Note from BW of Brazil: Maybe you’ve never heard of singer Elza Soares. If you live outside of Brazil and never listened to the music of other countries, it is very possible that you’ve ever heard of one of Brazil’s national treasures. The BBC surely knows who she is as the British media conglomerate who also dubbed her the “Brazilian Tina Turner” named Soares the “Singer of the Millenium” in the year 2000. But still today, at the age of 80, Soares, now performing in a wheelchair, still has something to say, especially on the topic of race. Her song, “A Carne”, which means “meat” or “flesh” became an oft-repeated phrase by Afro-Brazilians speaking on the way Brazilian society devalues black life. “The cheapest meat/flesh on the market is the black/dark meat” goes the main lyric.
Very fitting, considering the genocidal numbers of black youth that are killed every day, both by every daily violence as well as by the brutal actions taken by Brazil’s Military Police. The Soares song defines the experience of being black in Brazil in numerous ways. We can consider it in the context of black workers, as a whole, earn less money per month than those who consider themselves white. This is even the case among the poorest people living in the country’s favela slums.
We can apply it to the characters black actors and actresses are generally relegated to characters that are from the slums, maids, cleaning women, security guards, in television novelas (soap operas). Our we can apply it to the disregard with which black lives are treated. Consider, for just a few examples, the massacre of 12 black youth in Salvador, Bahia, the 100 plus shots taken at five black youth in a car in Rio, or the way Cláudia Silva Ferreira was shot, thrown in the back of a police van and then her lifeless body dragged on the cement street for several meters.
Elza’s “A Carne”, as well as her life struggle simply to survive as a poor, black woman, and a career that has taken her to heights rare for a black woman in Brazil, has become sort of a symbolic godmother for the black women’s movement in Brazil. And for good reason.
Check out the fresh interpretation of her song and video that features a cast of representatives of a new generation of black Brazil that is demanding more from a country that has belittled them for so long.
On Black Consciousness Day Elza Soares releases new video for the song “A Carne”
By Tânia Seles
On the Day of Black Consciousness, Elza Soares presents us with a new version of the video of her song “A Carne”. She praises the beauty and qualities of black people, while sitting on her throne dressed in all white. The video also features judo fighter and Olympic Champion Rafaela Silva.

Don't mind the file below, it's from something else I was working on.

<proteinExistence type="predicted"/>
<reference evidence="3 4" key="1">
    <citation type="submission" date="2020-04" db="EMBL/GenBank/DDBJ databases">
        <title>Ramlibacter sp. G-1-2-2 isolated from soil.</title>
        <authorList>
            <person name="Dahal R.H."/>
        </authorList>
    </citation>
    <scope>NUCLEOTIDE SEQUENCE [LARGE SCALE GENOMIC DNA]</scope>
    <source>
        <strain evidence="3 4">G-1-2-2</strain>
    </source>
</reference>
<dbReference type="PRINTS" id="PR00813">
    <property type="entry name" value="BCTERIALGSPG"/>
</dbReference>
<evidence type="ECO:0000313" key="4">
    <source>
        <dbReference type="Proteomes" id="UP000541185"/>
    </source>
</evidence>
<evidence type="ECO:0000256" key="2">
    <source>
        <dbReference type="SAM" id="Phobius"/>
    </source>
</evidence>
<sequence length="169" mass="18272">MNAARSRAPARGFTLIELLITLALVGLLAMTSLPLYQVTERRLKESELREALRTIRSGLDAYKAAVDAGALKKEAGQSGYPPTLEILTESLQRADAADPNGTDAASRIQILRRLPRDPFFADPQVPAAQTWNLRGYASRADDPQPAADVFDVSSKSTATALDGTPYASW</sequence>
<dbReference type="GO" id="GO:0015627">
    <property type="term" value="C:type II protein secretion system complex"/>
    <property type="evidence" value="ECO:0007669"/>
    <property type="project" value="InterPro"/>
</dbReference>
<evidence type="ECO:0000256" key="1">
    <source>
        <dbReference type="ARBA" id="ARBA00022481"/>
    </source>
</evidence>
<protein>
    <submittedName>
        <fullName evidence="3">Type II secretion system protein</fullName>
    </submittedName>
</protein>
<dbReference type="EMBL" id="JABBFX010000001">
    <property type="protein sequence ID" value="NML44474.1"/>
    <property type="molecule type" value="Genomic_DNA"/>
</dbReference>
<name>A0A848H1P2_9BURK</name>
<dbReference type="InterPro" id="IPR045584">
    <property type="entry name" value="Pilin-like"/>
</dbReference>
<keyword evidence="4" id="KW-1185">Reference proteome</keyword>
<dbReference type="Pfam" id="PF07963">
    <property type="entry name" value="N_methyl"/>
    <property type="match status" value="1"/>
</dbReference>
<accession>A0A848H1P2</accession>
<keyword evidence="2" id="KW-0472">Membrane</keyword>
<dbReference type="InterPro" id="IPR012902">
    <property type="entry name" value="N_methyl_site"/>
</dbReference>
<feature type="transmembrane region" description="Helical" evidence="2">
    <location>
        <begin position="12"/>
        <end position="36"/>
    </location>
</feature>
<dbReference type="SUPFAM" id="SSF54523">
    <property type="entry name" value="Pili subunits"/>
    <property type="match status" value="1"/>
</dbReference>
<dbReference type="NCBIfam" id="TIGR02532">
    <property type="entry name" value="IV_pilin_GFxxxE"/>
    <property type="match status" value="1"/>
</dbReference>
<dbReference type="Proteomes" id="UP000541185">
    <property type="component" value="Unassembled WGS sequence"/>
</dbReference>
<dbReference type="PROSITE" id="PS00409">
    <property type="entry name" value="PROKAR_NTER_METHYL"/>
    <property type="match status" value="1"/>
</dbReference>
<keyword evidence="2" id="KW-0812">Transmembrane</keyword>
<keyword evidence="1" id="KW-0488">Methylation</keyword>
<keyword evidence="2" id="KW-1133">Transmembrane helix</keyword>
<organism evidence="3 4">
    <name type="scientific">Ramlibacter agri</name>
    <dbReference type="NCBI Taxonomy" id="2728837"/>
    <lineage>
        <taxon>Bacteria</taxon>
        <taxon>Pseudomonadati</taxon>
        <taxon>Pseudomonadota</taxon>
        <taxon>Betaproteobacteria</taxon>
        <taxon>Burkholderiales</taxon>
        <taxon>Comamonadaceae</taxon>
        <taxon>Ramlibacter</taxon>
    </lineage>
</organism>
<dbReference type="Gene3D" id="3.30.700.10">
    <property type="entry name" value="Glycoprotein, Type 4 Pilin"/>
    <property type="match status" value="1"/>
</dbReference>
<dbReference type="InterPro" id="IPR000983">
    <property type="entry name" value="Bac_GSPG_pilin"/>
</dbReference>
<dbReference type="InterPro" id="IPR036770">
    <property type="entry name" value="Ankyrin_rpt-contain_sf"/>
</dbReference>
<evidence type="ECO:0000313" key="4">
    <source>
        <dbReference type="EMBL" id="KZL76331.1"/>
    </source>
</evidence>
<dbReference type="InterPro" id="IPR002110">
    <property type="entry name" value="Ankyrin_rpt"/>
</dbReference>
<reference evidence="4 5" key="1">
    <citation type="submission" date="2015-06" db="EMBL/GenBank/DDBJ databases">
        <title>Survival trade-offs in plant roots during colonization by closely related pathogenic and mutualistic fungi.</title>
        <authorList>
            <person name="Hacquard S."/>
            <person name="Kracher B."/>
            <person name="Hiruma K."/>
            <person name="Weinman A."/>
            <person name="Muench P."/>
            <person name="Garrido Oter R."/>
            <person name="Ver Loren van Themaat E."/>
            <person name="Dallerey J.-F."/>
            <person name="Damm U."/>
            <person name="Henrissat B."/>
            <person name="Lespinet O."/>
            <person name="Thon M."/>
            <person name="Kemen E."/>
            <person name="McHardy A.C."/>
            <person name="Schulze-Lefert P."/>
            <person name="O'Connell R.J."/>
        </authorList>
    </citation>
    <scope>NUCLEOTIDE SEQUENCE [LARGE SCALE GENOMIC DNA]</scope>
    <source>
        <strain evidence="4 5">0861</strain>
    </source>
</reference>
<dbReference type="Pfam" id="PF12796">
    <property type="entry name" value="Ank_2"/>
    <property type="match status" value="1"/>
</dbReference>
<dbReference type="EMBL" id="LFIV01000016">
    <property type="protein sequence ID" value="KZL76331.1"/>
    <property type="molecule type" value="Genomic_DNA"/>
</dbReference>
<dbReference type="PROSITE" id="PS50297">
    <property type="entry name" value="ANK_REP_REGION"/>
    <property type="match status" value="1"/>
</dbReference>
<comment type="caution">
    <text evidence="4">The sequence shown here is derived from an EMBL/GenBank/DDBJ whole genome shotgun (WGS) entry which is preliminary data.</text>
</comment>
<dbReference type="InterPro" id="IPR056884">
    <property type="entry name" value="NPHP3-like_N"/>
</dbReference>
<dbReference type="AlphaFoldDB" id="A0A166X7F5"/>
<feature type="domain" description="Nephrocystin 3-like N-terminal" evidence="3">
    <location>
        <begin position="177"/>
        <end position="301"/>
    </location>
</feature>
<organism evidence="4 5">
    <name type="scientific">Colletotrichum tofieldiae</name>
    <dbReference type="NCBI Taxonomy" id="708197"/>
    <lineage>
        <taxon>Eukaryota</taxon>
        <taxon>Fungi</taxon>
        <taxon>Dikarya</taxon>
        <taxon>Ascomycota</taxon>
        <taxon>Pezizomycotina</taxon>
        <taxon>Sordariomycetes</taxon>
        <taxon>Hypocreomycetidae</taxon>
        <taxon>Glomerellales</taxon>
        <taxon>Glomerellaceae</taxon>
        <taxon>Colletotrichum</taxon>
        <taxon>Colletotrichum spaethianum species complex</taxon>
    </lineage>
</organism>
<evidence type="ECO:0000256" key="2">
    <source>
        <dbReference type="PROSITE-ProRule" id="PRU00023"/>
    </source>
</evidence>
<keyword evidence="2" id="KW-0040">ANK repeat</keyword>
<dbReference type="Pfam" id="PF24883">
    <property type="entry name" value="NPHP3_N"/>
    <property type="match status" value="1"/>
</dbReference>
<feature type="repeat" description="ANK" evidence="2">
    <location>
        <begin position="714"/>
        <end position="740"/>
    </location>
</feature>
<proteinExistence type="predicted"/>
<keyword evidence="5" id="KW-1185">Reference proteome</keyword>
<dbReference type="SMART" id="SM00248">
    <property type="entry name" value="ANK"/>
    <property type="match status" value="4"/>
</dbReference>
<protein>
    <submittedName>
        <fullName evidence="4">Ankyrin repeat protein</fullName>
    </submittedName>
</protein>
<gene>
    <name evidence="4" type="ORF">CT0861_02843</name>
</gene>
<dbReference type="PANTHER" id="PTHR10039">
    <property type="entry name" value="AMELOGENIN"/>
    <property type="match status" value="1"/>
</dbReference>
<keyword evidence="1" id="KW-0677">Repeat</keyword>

The song speaks of racism while Elza says in her husky voice that “the cheapest meat on the market is the dark/black meat.
“A Carne” is from the album Do Cóccix Até o Pescoço, originally released in 2002.
Elza Soares: “The racism nowadays still shocks me”
Courtesy of Diário Online
Elza Soares is a woman of fiber. With a history of fighting against prejudice, she has established herself as one of the greatest performers of world music. Just over a month after her 80th birthday, the singer is still thrilled to witness every minority achievement. On the Dia Nacional da Mulher Negra (National Black Women’s Day), celebrated on Tuesday (25), the artist, who does a show in the city on August 26, recognizes that there is still much to do for the dreamed equal opportunities.
“I faced a lot of prejudice. I was the first black woman to sing in clubs where blacks did not have access, my singing helped me position myself and put me in a place where I could fight for equality,” she recalls.
The persistence of the singer, who was once a cleaning lady and maid, was the solution that led her to reaching the top of her career. “I can’t do anything but sing … I know how to cook, but I can’t take over the kitchen because of my spine problem … It’s on the stage that I’m happy,” she says.
Willingness to face challenges? “I have so much faith. When things are not the way I want them, I stop and I breathe and I think that everything passes. Good things happen, bad things, too,” she opines.
Elza recalls the various prejudices she has endured on her path, but she’s not bitter about her memories. “I am still shocked by the many cases of racism practiced today. This only reinforces that we still have a lot to fight for,” she emphasizes.